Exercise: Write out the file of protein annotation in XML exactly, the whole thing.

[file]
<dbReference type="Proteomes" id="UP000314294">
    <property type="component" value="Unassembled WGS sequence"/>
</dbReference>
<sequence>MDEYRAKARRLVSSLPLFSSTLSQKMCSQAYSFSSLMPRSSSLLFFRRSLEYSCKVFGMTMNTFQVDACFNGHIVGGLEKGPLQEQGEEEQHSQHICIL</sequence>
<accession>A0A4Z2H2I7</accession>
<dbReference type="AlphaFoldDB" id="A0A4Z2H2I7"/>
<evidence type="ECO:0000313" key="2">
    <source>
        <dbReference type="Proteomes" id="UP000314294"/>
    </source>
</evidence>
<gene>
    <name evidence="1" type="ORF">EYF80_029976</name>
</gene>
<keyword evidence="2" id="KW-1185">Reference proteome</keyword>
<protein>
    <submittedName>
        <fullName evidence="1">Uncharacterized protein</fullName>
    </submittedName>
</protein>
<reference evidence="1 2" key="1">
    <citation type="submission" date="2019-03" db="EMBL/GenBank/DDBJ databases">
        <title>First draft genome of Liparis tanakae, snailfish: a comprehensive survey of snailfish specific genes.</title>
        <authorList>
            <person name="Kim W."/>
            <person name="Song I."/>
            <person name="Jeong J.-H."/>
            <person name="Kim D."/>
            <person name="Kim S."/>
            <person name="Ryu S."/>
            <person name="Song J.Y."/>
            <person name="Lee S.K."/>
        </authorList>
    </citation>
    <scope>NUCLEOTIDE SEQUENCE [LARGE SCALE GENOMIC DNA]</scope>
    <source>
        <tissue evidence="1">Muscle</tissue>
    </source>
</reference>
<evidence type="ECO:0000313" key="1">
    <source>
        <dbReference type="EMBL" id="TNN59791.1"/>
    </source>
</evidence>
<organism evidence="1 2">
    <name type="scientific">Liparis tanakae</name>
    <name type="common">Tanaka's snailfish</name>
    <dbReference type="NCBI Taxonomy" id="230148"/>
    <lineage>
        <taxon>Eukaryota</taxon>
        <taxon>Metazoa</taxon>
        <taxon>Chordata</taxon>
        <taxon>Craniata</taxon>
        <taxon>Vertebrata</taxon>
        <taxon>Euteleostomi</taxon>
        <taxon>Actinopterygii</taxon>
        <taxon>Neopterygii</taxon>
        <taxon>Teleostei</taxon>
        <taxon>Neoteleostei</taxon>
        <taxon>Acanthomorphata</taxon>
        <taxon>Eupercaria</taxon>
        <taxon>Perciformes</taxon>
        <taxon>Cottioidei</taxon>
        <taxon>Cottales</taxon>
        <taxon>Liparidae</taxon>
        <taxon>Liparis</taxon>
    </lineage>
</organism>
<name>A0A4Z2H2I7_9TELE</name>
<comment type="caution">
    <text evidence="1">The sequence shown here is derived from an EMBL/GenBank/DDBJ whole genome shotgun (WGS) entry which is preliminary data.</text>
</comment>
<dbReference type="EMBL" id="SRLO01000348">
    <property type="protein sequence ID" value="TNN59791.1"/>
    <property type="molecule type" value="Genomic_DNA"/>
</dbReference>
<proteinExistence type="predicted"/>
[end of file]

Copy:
<dbReference type="Proteomes" id="UP000314294">
    <property type="component" value="Unassembled WGS sequence"/>
</dbReference>
<sequence>MDEYRAKARRLVSSLPLFSSTLSQKMCSQAYSFSSLMPRSSSLLFFRRSLEYSCKVFGMTMNTFQVDACFNGHIVGGLEKGPLQEQGEEEQHSQHICIL</sequence>
<accession>A0A4Z2H2I7</accession>
<dbReference type="AlphaFoldDB" id="A0A4Z2H2I7"/>
<evidence type="ECO:0000313" key="2">
    <source>
        <dbReference type="Proteomes" id="UP000314294"/>
    </source>
</evidence>
<gene>
    <name evidence="1" type="ORF">EYF80_029976</name>
</gene>
<keyword evidence="2" id="KW-1185">Reference proteome</keyword>
<protein>
    <submittedName>
        <fullName evidence="1">Uncharacterized protein</fullName>
    </submittedName>
</protein>
<reference evidence="1 2" key="1">
    <citation type="submission" date="2019-03" db="EMBL/GenBank/DDBJ databases">
        <title>First draft genome of Liparis tanakae, snailfish: a comprehensive survey of snailfish specific genes.</title>
        <authorList>
            <person name="Kim W."/>
            <person name="Song I."/>
            <person name="Jeong J.-H."/>
            <person name="Kim D."/>
            <person name="Kim S."/>
            <person name="Ryu S."/>
            <person name="Song J.Y."/>
            <person name="Lee S.K."/>
        </authorList>
    </citation>
    <scope>NUCLEOTIDE SEQUENCE [LARGE SCALE GENOMIC DNA]</scope>
    <source>
        <tissue evidence="1">Muscle</tissue>
    </source>
</reference>
<evidence type="ECO:0000313" key="1">
    <source>
        <dbReference type="EMBL" id="TNN59791.1"/>
    </source>
</evidence>
<organism evidence="1 2">
    <name type="scientific">Liparis tanakae</name>
    <name type="common">Tanaka's snailfish</name>
    <dbReference type="NCBI Taxonomy" id="230148"/>
    <lineage>
        <taxon>Eukaryota</taxon>
        <taxon>Metazoa</taxon>
        <taxon>Chordata</taxon>
        <taxon>Craniata</taxon>
        <taxon>Vertebrata</taxon>
        <taxon>Euteleostomi</taxon>
        <taxon>Actinopterygii</taxon>
        <taxon>Neopterygii</taxon>
        <taxon>Teleostei</taxon>
        <taxon>Neoteleostei</taxon>
        <taxon>Acanthomorphata</taxon>
        <taxon>Eupercaria</taxon>
        <taxon>Perciformes</taxon>
        <taxon>Cottioidei</taxon>
        <taxon>Cottales</taxon>
        <taxon>Liparidae</taxon>
        <taxon>Liparis</taxon>
    </lineage>
</organism>
<name>A0A4Z2H2I7_9TELE</name>
<comment type="caution">
    <text evidence="1">The sequence shown here is derived from an EMBL/GenBank/DDBJ whole genome shotgun (WGS) entry which is preliminary data.</text>
</comment>
<dbReference type="EMBL" id="SRLO01000348">
    <property type="protein sequence ID" value="TNN59791.1"/>
    <property type="molecule type" value="Genomic_DNA"/>
</dbReference>
<proteinExistence type="predicted"/>